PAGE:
“We’ve got six hours before the pickup,” Jeong said as we entered the apartment. “Check your weapons, then get some sleep. We’ll wake you when it’s time.” I took a look at the apartment. The room had obviously been a very nicely decorated room, and still was. However, a bunch of pictures had been taken out of photo frames and a lot of the ornate wood shelves had been emptied of what had to either be works of art or sentimental curios that could identify the owner.
Meanwhile, the NIU recon team had made themselves at home. On the large coffee table, someone had strewn parts of what looked to be a PKM machinegun, an M-21 rifle, and a SCAR-H with underslung grenade launcher. There were also pieces of the cleaning kit strewn about as well.
John and I sat down at a bar and began to check our weapons. For me, my first weapon was my Heckler and Koch G-3KA4, a compact battle rifle with folding stock. I had… obtained it during Hell Semester, and it had come with a reflex sight and a flip-down 3x magnifier. It was a very good gun on semi-auto. I also had a SIG-Sauer P229 and a Beretta 92FS Inox for backup. I had also purchased a small utility knife as well. Another new gift was silencers for all our weapons that had been supplied by NIU.
John, meanwhile, liked to travel light. He just had an LR 300, a Bren 10, and his own knife. Needless to say, he got done a little before me. Still, it wasn’t until we had both been done for a little while that Joseph looked up from reassembling his SCAR-H for the second time and said, “If you’re done, you can go into the other room and pack everything you think you’ll need for a week.”
“Are we going to be there for a week, or are you hoping to be there for less?” I asked.
“We be crossin’ the country on foot the short way,” Joseph said. “It shouldn’t take more than a few days but…”
“In case you’re curious,” Kyle said, checking some IR goggles, “Plan A for exfil relies on a different set of smugglers. Plan B is sneaking across the 38th Parallel. Plan C is heading back through China.”
“So take as much as I can carry, got it.” I said as we moved into the other room. In the other room there was a collection of food, ammo, medical supplies, and grenades. I grabbed a rebreather, night vision goggles and began to balance the other supplies I would take.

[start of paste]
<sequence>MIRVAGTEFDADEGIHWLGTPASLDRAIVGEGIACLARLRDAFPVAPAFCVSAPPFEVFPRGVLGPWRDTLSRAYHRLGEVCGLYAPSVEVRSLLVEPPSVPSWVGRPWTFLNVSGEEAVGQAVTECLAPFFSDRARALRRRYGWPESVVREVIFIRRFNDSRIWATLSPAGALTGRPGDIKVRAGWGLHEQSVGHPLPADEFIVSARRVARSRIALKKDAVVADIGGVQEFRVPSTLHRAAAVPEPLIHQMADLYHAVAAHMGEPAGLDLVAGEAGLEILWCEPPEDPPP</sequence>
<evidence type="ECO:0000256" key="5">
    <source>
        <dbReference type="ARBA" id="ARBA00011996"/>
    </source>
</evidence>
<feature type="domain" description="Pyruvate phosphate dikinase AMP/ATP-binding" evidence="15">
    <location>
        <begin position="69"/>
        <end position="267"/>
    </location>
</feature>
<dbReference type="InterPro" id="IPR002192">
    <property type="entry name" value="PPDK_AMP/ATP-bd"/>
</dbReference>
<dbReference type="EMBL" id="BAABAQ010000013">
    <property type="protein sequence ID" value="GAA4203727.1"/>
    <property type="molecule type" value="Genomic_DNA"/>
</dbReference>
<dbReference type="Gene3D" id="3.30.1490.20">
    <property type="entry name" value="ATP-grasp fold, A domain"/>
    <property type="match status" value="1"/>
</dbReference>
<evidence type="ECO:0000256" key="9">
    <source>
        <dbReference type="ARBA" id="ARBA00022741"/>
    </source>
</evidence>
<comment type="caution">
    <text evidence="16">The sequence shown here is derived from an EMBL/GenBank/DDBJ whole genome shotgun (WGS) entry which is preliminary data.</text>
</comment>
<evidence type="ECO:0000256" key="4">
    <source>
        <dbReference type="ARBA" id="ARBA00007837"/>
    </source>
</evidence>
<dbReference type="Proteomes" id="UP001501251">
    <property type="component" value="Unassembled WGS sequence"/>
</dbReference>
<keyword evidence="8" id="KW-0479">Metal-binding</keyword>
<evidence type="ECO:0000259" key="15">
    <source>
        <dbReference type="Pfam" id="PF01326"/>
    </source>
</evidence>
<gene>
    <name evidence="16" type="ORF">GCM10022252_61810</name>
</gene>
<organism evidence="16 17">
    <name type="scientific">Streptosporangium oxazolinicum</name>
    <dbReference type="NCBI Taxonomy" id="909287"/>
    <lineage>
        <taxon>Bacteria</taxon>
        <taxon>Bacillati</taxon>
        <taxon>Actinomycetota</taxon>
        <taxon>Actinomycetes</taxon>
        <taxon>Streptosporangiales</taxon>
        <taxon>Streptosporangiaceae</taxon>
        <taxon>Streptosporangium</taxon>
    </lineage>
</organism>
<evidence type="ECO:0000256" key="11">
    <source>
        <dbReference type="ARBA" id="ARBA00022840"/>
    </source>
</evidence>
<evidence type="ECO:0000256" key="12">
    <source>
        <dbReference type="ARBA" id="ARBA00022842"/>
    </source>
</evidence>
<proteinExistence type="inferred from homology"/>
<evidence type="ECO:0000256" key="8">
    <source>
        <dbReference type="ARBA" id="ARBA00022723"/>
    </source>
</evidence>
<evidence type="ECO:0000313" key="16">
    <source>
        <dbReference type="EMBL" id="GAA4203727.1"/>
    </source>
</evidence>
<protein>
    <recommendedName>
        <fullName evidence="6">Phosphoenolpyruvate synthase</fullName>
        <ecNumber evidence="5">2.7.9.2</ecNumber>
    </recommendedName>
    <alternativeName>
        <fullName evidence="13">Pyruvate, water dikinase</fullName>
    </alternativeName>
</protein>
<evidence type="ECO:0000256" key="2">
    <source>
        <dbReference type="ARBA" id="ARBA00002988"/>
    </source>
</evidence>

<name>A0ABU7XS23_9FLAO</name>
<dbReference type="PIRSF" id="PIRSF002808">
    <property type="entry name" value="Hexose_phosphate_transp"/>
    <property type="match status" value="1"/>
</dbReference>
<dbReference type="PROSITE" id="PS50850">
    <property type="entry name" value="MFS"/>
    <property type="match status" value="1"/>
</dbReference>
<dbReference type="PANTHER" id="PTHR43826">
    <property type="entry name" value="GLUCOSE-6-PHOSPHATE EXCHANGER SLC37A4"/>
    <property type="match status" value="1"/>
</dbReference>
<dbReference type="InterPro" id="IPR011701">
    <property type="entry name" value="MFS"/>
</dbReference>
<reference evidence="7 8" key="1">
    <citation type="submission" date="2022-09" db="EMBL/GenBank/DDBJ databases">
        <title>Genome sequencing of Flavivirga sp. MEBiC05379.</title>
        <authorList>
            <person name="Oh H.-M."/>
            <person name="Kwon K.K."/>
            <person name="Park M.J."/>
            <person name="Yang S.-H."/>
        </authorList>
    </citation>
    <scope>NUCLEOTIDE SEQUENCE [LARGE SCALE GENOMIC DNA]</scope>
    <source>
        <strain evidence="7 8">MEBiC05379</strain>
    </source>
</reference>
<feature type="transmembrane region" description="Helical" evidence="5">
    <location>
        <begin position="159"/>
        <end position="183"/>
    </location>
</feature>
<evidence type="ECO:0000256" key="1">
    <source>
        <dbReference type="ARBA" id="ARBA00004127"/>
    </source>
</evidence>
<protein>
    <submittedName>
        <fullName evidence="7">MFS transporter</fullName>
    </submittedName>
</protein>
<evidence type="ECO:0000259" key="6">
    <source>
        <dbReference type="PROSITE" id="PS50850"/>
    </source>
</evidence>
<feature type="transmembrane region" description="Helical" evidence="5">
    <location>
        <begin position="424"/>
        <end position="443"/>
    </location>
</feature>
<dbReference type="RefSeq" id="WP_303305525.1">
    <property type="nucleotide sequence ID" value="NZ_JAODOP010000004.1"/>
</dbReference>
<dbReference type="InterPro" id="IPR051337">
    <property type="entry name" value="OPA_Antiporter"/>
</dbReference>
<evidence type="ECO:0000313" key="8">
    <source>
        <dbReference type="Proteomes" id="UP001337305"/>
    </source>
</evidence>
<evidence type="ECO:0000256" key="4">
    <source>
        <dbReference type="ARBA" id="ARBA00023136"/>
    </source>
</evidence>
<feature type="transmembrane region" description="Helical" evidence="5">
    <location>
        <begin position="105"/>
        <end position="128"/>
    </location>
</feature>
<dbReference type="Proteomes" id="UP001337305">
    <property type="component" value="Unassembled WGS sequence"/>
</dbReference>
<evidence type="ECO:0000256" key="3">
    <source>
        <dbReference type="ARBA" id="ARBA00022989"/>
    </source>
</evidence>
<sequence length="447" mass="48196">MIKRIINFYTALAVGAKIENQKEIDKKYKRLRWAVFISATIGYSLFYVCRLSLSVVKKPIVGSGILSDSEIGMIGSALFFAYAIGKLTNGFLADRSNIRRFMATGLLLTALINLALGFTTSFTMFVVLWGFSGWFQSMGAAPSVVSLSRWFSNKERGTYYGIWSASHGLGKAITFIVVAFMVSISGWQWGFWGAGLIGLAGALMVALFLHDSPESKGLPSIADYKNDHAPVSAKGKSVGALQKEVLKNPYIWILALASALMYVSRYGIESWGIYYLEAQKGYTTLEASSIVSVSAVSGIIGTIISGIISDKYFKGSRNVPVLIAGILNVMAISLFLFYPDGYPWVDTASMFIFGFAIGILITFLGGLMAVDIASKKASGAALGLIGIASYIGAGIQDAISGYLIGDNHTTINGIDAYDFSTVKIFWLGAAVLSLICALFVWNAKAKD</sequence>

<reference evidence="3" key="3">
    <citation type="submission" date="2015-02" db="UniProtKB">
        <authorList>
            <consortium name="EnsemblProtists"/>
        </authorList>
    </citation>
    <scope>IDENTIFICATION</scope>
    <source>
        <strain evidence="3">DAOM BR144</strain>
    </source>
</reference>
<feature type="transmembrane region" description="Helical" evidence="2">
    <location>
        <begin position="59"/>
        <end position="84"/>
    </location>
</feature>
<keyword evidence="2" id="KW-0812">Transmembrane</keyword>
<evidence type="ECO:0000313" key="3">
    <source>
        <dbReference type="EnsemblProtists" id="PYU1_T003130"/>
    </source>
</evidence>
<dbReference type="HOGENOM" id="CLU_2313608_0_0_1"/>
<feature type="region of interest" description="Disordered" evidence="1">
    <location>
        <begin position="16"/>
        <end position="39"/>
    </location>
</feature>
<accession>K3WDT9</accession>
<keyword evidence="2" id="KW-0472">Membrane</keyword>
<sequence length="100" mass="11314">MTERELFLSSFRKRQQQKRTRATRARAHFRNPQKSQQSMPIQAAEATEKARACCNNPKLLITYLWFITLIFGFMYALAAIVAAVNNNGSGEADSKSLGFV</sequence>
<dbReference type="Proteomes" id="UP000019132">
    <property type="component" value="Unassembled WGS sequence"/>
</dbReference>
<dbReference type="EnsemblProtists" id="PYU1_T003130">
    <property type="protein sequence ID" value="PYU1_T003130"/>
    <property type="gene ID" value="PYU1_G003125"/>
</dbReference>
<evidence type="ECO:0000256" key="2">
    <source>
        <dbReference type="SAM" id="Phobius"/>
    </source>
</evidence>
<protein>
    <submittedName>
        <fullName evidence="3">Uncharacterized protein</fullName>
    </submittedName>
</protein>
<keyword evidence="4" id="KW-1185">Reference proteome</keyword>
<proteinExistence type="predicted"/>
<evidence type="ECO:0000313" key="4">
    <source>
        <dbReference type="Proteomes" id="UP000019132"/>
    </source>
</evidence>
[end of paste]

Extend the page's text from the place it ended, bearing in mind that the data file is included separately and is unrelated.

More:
“You know,” John said, as we packed, “I’m kind of wondering, how heavy we should travel. I mean, we’ve got a way out and we really don’t want to get into a bunch of firefights. Maybe we should pack light.”
“You see this?” I asked, holding up a packet of rations. “This is fucking power sludge. You remember that stuff? We’re going to be able to move pretty damn fast and carry a lot of stuff. Also, while I want this to be easy, it won’t.”
John just sighed and continued to pack. I noted with some satisfaction that both our packs were reasonably full. When we were all packed, we got changed into the multicam uniforms that were provided and put the various magazines and grenades into the pockets of our pants and flak jackets. After we were sure everything was packed, we got into the sleeping bags.
It was a little after nightfall when Joseph woke us. “Come on,” he said, “it be go time, my friends.” We grabbed our stuff, grabbing everything we had taken off to go to sleep and heading out the door.
As we moved through the hall, I reflected how weird the picture was. Here we were, a group of heavily armed and armored, mostly non-Asian people walking through a peaceful middle-class Chinese condo. We should have been in a military base or urban warzone, not yuppie central.
Amazingly, no one saw us. As the door slammed shut, I decided to ask the obvious question. “So, can we trust our ride?”
“They’ve been… jumpy,” Sunny said. “They’re North Koreans, and they’re close to the fighting.”
“And they’re not fighting for Kim Jung… which Kim are we on again?” John asked.
Jeong shrugged. “Very few people are actually loyal to whoever the Glorious Leader is currently. We’re just scared, mostly. We just listen to the people we think are the biggest danger at the moment.” For some reason, despite the fact that he was the smallest person in the group, he was carrying the PKM.
“So, what’s the worst case scenario?” I asked.
“Worst case is they don’t show up,” Jeong said. “Then we’d have to steal a boat or something.” I nodded, but for some reason I wasn’t convinced.
Eventually we came to a dock. Joseph maneuvered the van behind some shipping containers and turned off the engine and all the interior lights. The rows of crates were poorly lit and spaced at irregular intervals, effectively killing line of sight.
“Wait here,” Jeong said, as he got out of the van. I noticed he also had left his PKM as well. “They want to meet with us alone.”